The healthcare industry yearns desperately to find the key to interoperability among disparate electronic health record (EHR) systems. Physicians need the capability to exchange health information easily to improve care coordination, which could lead to better patient outcomes and possibly lower costs. But the current methods used to exchange data have fallen short. Health information exchange networks have not spread widely, and a method of secure messaging that uses Internet protocols has not yet caught on with a critical mass of providers. Even when physicians do exchange information, it is usually in the form of PDF care summaries.
A new standards framework called Fast Health Interoperability Resources (FHIR) promises to change all of that by creating plug-ins for EHRs without the need for interfaces. FHIR-based APIs, when they’re fully developed, could allow providers to pull discrete data from EHRs other than their own; could enable consumers to use data from their own electronic records in mobile health apps or store it in personal health records; and could expand the capabilities of EHRs by enabling providers to select apps that provide features not present in their EHRs.
The federal government is optimistic about the promise of open APIs such as the one associated with FHIR. In the regulations for Stage 3 of the government’s EHR incentive program, aka “meaningful use,” physicians are required to allow patients to view, download, or transmit their records either through a Web portal or by using an app plugged into their provider’s EHR. The latest certification requirements for EHRs – which vendors must meet to have their products qualified for meaningful use – specify capabilities that require the use of APIs.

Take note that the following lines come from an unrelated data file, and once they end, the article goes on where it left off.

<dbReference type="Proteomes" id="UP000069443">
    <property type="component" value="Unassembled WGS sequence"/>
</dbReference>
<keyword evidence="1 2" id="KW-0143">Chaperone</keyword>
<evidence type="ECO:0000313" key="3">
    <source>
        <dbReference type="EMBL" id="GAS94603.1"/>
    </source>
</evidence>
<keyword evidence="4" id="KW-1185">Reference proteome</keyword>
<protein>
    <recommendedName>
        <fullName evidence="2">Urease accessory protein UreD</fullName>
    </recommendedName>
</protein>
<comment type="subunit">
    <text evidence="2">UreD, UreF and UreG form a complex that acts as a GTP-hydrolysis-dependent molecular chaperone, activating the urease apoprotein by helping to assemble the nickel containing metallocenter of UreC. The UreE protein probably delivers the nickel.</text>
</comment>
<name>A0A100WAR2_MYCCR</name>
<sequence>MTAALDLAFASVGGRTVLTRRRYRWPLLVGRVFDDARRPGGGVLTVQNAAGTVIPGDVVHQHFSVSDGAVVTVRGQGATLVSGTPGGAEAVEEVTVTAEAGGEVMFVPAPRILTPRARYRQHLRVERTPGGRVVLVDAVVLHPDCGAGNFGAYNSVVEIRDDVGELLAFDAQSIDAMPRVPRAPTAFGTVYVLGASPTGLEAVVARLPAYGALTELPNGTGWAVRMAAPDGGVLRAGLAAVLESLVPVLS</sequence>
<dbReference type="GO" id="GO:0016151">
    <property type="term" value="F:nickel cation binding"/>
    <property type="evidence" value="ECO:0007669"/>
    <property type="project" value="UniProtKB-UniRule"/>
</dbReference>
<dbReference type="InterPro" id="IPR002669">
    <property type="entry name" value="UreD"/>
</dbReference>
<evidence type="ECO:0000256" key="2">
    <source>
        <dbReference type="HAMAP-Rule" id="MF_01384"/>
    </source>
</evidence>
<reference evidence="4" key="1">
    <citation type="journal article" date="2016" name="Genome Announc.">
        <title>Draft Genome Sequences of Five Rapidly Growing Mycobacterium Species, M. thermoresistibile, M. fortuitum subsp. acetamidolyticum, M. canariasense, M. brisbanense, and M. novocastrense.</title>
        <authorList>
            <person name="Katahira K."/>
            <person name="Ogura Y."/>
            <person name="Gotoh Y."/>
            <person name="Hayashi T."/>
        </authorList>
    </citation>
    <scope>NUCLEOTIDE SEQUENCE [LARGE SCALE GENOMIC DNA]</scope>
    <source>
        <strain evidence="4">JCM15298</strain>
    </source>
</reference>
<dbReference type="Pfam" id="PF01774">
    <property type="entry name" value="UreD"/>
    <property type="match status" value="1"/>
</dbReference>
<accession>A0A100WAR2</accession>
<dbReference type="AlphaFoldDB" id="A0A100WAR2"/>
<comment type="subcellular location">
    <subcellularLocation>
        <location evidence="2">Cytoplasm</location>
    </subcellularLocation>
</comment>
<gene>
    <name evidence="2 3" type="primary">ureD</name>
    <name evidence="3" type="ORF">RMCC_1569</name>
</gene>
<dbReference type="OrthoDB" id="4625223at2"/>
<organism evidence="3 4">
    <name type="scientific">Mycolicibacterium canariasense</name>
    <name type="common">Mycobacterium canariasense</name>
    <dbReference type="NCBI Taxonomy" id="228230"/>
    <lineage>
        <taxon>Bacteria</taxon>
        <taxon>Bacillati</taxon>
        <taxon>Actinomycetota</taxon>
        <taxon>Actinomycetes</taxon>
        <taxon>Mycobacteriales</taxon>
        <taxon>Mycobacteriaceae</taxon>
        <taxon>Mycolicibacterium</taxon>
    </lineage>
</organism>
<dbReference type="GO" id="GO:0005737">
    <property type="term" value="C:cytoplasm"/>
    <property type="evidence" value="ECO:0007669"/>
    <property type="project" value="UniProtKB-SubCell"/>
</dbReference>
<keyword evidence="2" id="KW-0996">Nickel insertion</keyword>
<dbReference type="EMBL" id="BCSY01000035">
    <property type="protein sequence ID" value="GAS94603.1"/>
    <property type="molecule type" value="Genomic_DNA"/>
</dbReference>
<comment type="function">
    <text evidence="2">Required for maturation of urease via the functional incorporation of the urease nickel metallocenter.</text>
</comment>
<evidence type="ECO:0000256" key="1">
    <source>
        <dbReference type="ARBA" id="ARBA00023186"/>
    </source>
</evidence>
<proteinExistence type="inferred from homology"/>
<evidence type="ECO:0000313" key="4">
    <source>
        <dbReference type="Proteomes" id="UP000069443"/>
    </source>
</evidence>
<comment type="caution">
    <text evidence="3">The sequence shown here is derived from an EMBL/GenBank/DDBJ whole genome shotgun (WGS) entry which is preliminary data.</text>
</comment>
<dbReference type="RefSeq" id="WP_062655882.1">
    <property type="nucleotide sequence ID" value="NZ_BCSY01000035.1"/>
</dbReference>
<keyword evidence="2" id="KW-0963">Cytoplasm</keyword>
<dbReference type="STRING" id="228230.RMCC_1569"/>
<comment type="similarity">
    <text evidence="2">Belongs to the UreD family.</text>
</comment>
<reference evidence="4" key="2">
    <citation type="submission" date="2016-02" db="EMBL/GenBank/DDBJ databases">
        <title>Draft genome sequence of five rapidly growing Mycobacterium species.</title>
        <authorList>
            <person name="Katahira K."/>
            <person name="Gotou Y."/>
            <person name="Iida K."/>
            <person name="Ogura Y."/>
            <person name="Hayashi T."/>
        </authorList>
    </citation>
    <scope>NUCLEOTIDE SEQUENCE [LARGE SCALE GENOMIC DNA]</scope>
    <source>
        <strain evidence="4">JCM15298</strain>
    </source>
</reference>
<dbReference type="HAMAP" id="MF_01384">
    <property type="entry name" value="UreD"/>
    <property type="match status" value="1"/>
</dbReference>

But FHIR is still a work in progress, and it may not be an important factor in interoperability for three to five years, according to Mickey Tripathi, CEO of the Massachusetts eHealth Collaborative and director of the Argonaut Project, a coalition of EHR vendors and others that are testing and implementing FHIR.
One reason for this long development period, he says, is the fragmentation of the healthcare industry, which makes it difficult to orchestrate the adoption of new standards. Second, healthcare is more complex and uses many more different kinds of data than other industries, complicating the implementation of standards. Third, he points out, an ecosystem of business and legal conventions must be created before FHIR-based APIs become widespread.
In the meantime, however, some EHR vendors are racing to build FHIR-enabled products. Both they and outside developers are starting to create plug-in apps. And healthcare providers are getting excited about the potential of FHIR to increase data liquidity and improve the usability of EHRs.
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